My fellow students at the Estonian State Art Institute (ERKI) were also influential in my development. These include Kristin and Himm Looveer, Ülevi Eljand, Leo Lapin and others. My partner Ain Padrik, architect, yogi and mystic, has been very important. People abroad who have been influential include Louis Kahn, Mies van der Rohe, Frank Lloyd Wright and others like the husband and wife team, the Smithsons, and Adolf Loos, Luis Barragan, Ricardo Legoretta, Le Corbusier and the Russian constructivists. Important artists are Giorgio de Chirico, the Pop artists, and later Francesco Clemente, Georg Bazelitz and others. Picasso has always interested me. I have had personal contact with Finnish architects, such as Reima Pietilä, Kristian Gullichsen, Erkki Kairamo; Norwegians, like Sverre Fehni, Snøhetta architects; the Swede, Ralph Erskine and Dutchman, Aldo van Eyck. Later I had contact with greats like Vittorio Gregotti, Peter Cook, Ricardo Legoretta and Russian paper architects, like Aleksandr Brodski, Yuri Avvakumov and Mikhail Belov. An important international artist for me was the Finnish modern art ideologue, Carolus Enckell, who I had regular contact with in the 1980s and 90s.

In the spiritual world my teachers have been Jesus Christ, Saint Francis, Jean of Arc, native American Indians, Castaneda, Ursula Liblikas and many other wise Estonian women (and men). I have also been influenced by Buddhists and people involved in yoga.

My wellspring has been my Estonian peasant blood, local forests, rivers, lakes and the sea. My travels in the desert, jungle, ancient energy centres and large cities have tempered and taught me. Sometimes I feel that I belong to a greater and higher community, I often feel a certain soaring sensation and a connection to the unseen.

4. Are there any places, locations or cities on our planet, which you particularly like and where you would like to return to or even live?

The planet has its own places of power, energy centres, chakras. In Estonia I have felt the special energy of Toompea, the magic of Merivälja Road, the metaphysics of Kaali Crater and Saaremaa. There are special places here on the north coast, in south-eastern Estonia and south Estonia. Many manors in Estonia are located on energy centres. I have experienced supernatural feelings and visions, not only on Toompea, but also at Varanasi in India, near the Ayutthaya stupas in Thailand and also the giant stupas of Kathmandu in Nepal. Santorini, with its architecture of another world, has moved and awakened me, as has Malta with its stone geometry and ancient temples. The cities I have experienced include Rome, Berlin, London, New York, Los Angeles and San Francisco. I like to visit these places from time to time, but I would prefer to live at home.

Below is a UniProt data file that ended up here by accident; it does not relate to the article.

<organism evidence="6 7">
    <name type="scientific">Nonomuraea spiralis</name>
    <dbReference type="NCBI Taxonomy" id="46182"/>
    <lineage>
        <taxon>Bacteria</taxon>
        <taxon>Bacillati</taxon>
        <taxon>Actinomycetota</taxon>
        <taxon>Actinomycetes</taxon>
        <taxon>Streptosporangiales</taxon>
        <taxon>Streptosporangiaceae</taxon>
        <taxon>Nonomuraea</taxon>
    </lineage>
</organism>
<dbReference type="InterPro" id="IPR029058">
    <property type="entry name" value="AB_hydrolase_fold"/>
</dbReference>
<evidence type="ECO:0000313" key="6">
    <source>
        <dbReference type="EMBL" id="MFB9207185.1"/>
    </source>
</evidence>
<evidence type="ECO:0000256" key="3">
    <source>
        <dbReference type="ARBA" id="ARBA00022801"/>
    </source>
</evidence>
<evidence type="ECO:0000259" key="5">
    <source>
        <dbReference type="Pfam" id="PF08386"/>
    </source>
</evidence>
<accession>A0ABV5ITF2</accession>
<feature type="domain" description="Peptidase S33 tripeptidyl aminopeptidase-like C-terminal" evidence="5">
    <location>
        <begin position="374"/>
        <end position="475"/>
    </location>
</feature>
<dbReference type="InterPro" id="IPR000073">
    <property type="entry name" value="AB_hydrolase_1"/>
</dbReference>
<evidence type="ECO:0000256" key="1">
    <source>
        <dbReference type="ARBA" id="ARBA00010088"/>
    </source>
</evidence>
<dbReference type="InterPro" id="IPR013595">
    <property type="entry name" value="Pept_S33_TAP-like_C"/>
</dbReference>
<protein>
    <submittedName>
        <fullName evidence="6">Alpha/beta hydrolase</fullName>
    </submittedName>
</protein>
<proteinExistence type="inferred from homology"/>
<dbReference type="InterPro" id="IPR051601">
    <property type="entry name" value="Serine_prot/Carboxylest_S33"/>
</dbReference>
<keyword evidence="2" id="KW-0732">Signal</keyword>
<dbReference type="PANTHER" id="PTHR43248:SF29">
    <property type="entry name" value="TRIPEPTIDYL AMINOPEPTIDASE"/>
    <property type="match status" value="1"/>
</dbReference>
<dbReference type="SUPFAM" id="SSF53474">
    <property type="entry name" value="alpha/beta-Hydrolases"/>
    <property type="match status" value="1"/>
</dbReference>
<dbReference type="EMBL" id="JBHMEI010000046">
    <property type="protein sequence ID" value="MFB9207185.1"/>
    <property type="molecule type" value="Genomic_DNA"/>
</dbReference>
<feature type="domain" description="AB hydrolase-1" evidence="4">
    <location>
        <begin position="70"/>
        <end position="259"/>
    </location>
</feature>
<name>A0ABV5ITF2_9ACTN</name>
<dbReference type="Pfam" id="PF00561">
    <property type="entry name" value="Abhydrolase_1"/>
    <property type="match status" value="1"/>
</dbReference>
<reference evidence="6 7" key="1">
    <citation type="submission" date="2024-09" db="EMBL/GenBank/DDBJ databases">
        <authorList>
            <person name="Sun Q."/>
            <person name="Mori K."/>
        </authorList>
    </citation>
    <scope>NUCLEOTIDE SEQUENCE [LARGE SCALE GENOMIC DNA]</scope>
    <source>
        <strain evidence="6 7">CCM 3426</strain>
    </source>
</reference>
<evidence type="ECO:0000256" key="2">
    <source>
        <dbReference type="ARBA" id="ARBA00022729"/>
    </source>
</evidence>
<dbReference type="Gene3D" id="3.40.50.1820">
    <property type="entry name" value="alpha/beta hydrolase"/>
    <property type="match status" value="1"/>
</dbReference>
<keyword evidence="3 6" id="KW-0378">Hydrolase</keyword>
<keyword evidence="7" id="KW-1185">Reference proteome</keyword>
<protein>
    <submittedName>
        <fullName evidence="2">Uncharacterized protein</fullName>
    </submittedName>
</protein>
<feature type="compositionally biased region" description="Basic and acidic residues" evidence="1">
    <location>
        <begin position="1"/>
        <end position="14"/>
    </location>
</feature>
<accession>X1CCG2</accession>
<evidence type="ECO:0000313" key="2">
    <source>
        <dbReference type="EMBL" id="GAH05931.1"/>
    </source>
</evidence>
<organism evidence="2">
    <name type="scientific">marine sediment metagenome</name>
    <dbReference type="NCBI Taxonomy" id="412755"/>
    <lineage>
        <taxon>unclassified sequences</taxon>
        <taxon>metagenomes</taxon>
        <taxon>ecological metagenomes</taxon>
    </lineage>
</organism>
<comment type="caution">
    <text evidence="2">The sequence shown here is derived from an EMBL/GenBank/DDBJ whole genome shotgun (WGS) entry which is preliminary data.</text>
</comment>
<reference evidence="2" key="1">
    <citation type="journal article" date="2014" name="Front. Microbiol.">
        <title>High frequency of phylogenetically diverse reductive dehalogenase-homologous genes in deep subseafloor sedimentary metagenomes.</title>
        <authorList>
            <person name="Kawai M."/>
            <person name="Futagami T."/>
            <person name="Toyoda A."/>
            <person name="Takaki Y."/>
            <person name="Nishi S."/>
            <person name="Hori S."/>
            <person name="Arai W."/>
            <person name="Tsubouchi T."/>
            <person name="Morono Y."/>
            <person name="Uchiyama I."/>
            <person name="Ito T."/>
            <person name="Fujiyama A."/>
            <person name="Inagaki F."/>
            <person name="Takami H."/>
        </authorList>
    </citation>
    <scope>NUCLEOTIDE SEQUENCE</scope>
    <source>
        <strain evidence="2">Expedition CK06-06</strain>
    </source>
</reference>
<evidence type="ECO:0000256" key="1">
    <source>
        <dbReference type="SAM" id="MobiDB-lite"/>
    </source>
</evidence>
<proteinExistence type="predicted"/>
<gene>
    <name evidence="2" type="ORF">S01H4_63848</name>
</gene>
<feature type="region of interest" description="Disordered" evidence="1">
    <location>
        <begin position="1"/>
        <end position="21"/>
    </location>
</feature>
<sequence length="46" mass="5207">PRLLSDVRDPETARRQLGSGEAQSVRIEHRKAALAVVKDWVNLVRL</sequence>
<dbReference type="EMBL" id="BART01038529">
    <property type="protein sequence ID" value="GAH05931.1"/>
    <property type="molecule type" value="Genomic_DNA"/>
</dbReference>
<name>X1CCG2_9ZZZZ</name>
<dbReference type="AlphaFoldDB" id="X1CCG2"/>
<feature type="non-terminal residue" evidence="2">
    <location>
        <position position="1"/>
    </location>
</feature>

5. At your last exhibition in Tallinn at Vabaduse Gallery you placed your architectural paintings randomly, irrespective of location (Santorini, Tallinn, New York, Malta, Morocco). In the world what position does Estonia/Tallinn hold for you, as an architect, artist or simply an inhabitant of Estonia?

Estonia is unique because it is located at the meeting point between East and West, North and South, politically, culturally and in an everyday sense. In Estonia there is an attitude that is close to nature, but we are also a part of Western civilisation. As Valdur Mikita says, we are shamans with smart phones. People have deep potential, but many have not been awakened. On a spiritual level Tallinn and Estonia have very great significance. There are great energy portals and an abundance of knowledge here. Actually, all places on the planet are special and there is no point comparing them.

6. How do you make sense of what it means to be a human being on Earth? Can we find a common denominator for human life, what is the point, as we tread our path?

People are different, some have developed from monkeys, some have come here from the stars, some have a young spirit, others an old. Their one common denominator is that they are all connected to the Creator. Our spirit has been made incarnate, so we can learn and develop. Being in our bodies, overcoming the hurdles we encounter here, the spirit changes and develops intensively. It is said that on the Other Side there is a long queue of those waiting to be made incarnate.